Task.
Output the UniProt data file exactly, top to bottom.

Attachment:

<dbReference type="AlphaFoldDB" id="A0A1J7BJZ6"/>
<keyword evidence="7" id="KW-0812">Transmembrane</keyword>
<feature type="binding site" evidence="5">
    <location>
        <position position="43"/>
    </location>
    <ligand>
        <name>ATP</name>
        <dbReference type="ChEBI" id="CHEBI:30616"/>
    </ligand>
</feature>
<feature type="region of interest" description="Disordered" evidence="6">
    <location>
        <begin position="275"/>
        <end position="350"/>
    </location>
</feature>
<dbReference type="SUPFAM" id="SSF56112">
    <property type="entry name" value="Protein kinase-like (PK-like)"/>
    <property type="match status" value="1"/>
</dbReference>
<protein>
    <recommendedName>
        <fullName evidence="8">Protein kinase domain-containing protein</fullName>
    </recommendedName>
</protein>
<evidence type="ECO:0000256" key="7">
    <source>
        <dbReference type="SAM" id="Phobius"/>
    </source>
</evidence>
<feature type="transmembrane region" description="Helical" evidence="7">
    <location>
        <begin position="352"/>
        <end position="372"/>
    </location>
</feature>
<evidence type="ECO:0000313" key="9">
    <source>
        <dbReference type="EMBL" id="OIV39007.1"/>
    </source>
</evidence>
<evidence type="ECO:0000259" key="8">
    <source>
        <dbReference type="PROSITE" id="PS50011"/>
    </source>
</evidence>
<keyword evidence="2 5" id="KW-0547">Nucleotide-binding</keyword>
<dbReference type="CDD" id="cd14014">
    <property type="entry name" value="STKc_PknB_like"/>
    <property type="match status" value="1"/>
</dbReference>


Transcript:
<dbReference type="AlphaFoldDB" id="A0A1J7BJZ6"/>
<keyword evidence="7" id="KW-0812">Transmembrane</keyword>
<feature type="binding site" evidence="5">
    <location>
        <position position="43"/>
    </location>
    <ligand>
        <name>ATP</name>
        <dbReference type="ChEBI" id="CHEBI:30616"/>
    </ligand>
</feature>
<feature type="region of interest" description="Disordered" evidence="6">
    <location>
        <begin position="275"/>
        <end position="350"/>
    </location>
</feature>
<dbReference type="SUPFAM" id="SSF56112">
    <property type="entry name" value="Protein kinase-like (PK-like)"/>
    <property type="match status" value="1"/>
</dbReference>
<protein>
    <recommendedName>
        <fullName evidence="8">Protein kinase domain-containing protein</fullName>
    </recommendedName>
</protein>
<evidence type="ECO:0000256" key="7">
    <source>
        <dbReference type="SAM" id="Phobius"/>
    </source>
</evidence>
<feature type="transmembrane region" description="Helical" evidence="7">
    <location>
        <begin position="352"/>
        <end position="372"/>
    </location>
</feature>
<evidence type="ECO:0000313" key="9">
    <source>
        <dbReference type="EMBL" id="OIV39007.1"/>
    </source>
</evidence>
<evidence type="ECO:0000259" key="8">
    <source>
        <dbReference type="PROSITE" id="PS50011"/>
    </source>
</evidence>
<keyword evidence="2 5" id="KW-0547">Nucleotide-binding</keyword>
<dbReference type="CDD" id="cd14014">
    <property type="entry name" value="STKc_PknB_like"/>
    <property type="match status" value="1"/>
</dbReference>